Here we describe the southernmost record of a meridiolestidan mammal from the Upper Cretaceous Dorotea Formation at the Magallanes Region of southernmost Chile. Two specimens are referred to a new taxon, Orretherium tzen gen. et sp. nov., including an upper last premolar (hypodigm CPAP-5008) and a partial lower jaw with the last two premolars and three molars (holotype CPAP-5007). We discuss its affinities, its biogeographic significance, and the extent of the Mesungulatidae as a distinct family of Meridiolestida. Additionally, the lower premolar-molar series of a single individual considerably improves our understanding on the anatomy and tooth replacement sequence for mesungulatid mammals.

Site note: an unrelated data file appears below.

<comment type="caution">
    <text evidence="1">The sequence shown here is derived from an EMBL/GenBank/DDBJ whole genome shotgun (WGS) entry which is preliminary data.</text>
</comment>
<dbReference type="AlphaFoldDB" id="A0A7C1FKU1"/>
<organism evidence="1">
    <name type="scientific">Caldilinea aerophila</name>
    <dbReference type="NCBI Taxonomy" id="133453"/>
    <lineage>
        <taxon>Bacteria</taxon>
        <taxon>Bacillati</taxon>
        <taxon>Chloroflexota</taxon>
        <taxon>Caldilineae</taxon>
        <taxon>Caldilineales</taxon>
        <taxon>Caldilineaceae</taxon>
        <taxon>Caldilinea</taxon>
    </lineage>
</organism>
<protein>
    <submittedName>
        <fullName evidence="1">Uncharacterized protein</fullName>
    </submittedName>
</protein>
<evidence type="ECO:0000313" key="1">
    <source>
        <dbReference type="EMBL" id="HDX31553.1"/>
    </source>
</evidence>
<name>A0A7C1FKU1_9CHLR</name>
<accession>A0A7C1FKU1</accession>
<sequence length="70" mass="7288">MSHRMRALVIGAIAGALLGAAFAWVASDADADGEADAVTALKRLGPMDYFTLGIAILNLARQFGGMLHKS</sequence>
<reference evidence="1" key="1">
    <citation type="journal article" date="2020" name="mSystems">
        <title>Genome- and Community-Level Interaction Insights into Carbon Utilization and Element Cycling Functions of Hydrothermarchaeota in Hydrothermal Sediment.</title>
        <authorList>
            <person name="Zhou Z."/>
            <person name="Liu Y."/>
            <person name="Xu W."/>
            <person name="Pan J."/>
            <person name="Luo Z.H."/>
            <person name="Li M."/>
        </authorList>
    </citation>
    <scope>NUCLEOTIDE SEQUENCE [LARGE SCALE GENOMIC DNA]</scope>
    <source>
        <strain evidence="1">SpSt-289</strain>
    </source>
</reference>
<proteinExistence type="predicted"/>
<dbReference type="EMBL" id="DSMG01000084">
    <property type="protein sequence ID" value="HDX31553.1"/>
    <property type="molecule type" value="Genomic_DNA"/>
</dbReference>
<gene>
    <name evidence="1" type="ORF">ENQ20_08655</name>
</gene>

Mammalia Linnaeus 175854.
Meridiolestida Rougier, Apesteguía, and Gaetano 201113.
Mesungulatidae Bonaparte 19868.
Orretherium tzen gen. et sp. nov.
Orre means teeth in the language spoken by the Aonikenk, the original inhabitants of the Patagonian plains in Chile and Argentina, and therium from the Greek thērion, beast, frequently used for mammals. The species name tzen is Aonikenk for five, the number of teeth preserved in the in locis sequence.
CPAP-5008 was found a few meters away from the lower jaw CPAP-5007; even though it cannot be unambiguously referred to the same specimen, it is highly probable taking in account their compatible size, stage of wear, spatial proximity and taphonomic signature in the outcrop (e.g., based on isolated pieces from ~ 10 × 10 m quarry we were able to reconstruct the lower jaw of the holotype, and the outcrop has relatively few mammal individuals/specimens).
Horizon and locality